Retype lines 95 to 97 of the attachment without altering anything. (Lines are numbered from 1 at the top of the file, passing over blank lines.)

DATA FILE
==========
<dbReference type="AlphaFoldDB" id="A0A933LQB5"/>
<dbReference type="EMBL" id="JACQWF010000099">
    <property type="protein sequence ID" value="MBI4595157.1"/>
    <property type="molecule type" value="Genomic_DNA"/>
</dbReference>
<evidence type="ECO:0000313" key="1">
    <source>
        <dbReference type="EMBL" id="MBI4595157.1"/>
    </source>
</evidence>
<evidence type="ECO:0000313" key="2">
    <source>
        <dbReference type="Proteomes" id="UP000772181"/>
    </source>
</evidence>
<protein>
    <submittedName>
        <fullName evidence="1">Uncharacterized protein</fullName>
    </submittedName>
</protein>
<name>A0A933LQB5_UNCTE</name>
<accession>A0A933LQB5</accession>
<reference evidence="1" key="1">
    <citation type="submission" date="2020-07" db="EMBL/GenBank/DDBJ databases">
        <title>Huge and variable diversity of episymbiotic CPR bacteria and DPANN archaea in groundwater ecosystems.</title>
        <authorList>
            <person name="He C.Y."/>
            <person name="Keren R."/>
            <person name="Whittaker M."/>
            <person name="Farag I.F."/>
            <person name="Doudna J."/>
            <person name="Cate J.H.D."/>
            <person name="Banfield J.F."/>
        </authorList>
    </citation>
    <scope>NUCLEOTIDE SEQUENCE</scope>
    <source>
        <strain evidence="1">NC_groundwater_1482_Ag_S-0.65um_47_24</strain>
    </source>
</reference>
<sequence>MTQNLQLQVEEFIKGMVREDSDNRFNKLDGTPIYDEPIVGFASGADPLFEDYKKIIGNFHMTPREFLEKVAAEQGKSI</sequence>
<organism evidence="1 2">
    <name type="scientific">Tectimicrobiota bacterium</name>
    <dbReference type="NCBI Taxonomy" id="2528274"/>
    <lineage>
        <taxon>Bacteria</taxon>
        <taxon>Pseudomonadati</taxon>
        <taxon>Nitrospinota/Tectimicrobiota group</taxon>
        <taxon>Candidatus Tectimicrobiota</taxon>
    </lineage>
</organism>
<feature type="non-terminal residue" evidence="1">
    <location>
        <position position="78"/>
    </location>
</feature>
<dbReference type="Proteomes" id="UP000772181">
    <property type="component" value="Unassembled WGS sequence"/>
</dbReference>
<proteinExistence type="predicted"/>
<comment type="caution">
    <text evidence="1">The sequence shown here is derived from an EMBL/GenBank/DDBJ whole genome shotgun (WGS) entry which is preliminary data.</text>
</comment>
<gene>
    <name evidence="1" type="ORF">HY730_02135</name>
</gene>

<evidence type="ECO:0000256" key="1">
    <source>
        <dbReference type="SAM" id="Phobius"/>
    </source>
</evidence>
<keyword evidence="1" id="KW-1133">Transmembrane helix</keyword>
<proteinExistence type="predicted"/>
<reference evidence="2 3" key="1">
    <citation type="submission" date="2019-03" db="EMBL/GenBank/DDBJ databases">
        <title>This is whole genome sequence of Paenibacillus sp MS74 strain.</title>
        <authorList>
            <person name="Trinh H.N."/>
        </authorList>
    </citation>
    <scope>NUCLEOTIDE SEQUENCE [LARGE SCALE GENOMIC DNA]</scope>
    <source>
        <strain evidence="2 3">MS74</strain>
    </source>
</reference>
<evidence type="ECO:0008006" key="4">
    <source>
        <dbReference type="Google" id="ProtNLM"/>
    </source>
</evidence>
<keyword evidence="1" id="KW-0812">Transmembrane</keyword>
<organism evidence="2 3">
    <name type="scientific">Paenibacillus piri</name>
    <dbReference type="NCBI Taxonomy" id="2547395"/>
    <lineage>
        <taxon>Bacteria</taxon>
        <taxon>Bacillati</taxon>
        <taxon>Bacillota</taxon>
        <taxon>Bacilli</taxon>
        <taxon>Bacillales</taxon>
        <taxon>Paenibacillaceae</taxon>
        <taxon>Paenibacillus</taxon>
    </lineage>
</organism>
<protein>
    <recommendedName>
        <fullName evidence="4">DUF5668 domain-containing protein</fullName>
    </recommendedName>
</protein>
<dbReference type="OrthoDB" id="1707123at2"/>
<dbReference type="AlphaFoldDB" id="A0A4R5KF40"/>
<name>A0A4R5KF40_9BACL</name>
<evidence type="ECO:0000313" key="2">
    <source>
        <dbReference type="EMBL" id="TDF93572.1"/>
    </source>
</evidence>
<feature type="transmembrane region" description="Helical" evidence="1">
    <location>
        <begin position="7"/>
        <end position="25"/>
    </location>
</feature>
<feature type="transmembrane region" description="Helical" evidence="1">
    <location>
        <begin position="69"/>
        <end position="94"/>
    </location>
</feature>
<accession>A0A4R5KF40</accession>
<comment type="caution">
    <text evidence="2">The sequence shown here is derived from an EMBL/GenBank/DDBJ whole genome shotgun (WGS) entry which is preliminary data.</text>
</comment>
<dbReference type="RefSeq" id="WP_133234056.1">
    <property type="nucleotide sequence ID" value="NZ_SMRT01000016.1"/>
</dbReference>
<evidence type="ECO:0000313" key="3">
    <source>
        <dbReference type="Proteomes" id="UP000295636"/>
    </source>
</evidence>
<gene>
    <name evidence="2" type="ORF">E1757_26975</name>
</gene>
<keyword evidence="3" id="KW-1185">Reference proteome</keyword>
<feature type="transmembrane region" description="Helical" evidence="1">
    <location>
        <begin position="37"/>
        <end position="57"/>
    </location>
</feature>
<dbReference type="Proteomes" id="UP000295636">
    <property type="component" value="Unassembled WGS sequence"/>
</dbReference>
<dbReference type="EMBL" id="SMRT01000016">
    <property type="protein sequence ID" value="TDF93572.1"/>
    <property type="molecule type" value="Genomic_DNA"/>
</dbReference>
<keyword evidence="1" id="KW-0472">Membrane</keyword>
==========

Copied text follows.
    <lineage>
        <taxon>Bacteria</taxon>
        <taxon>Bacillati</taxon>